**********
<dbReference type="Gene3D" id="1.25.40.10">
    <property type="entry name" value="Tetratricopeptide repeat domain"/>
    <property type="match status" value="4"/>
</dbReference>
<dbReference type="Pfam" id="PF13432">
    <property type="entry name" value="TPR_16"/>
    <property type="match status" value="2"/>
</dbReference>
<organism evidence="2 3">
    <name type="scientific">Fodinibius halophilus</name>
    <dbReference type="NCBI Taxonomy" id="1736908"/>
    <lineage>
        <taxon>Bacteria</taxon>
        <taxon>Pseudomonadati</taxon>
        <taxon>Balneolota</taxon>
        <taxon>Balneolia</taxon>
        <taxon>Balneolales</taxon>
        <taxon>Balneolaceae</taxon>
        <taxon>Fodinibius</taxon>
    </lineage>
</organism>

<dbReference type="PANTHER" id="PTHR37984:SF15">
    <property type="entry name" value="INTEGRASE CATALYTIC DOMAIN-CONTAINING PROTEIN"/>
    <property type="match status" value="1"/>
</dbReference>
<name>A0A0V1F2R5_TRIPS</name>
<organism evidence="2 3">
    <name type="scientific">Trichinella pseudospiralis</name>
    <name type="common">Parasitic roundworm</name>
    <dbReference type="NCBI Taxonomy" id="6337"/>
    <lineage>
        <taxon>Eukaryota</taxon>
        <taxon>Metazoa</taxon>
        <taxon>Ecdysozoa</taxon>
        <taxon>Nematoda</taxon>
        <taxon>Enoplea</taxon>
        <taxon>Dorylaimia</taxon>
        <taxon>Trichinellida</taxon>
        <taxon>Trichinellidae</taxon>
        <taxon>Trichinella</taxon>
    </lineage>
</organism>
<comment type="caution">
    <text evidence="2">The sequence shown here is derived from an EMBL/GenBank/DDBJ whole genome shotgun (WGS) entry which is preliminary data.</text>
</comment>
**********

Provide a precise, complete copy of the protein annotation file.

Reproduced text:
<dbReference type="Gene3D" id="1.25.40.10">
    <property type="entry name" value="Tetratricopeptide repeat domain"/>
    <property type="match status" value="4"/>
</dbReference>
<dbReference type="Pfam" id="PF13432">
    <property type="entry name" value="TPR_16"/>
    <property type="match status" value="2"/>
</dbReference>
<organism evidence="2 3">
    <name type="scientific">Fodinibius halophilus</name>
    <dbReference type="NCBI Taxonomy" id="1736908"/>
    <lineage>
        <taxon>Bacteria</taxon>
        <taxon>Pseudomonadati</taxon>
        <taxon>Balneolota</taxon>
        <taxon>Balneolia</taxon>
        <taxon>Balneolales</taxon>
        <taxon>Balneolaceae</taxon>
        <taxon>Fodinibius</taxon>
    </lineage>
</organism>

<dbReference type="PANTHER" id="PTHR37984:SF15">
    <property type="entry name" value="INTEGRASE CATALYTIC DOMAIN-CONTAINING PROTEIN"/>
    <property type="match status" value="1"/>
</dbReference>
<name>A0A0V1F2R5_TRIPS</name>
<organism evidence="2 3">
    <name type="scientific">Trichinella pseudospiralis</name>
    <name type="common">Parasitic roundworm</name>
    <dbReference type="NCBI Taxonomy" id="6337"/>
    <lineage>
        <taxon>Eukaryota</taxon>
        <taxon>Metazoa</taxon>
        <taxon>Ecdysozoa</taxon>
        <taxon>Nematoda</taxon>
        <taxon>Enoplea</taxon>
        <taxon>Dorylaimia</taxon>
        <taxon>Trichinellida</taxon>
        <taxon>Trichinellidae</taxon>
        <taxon>Trichinella</taxon>
    </lineage>
</organism>
<comment type="caution">
    <text evidence="2">The sequence shown here is derived from an EMBL/GenBank/DDBJ whole genome shotgun (WGS) entry which is preliminary data.</text>
</comment>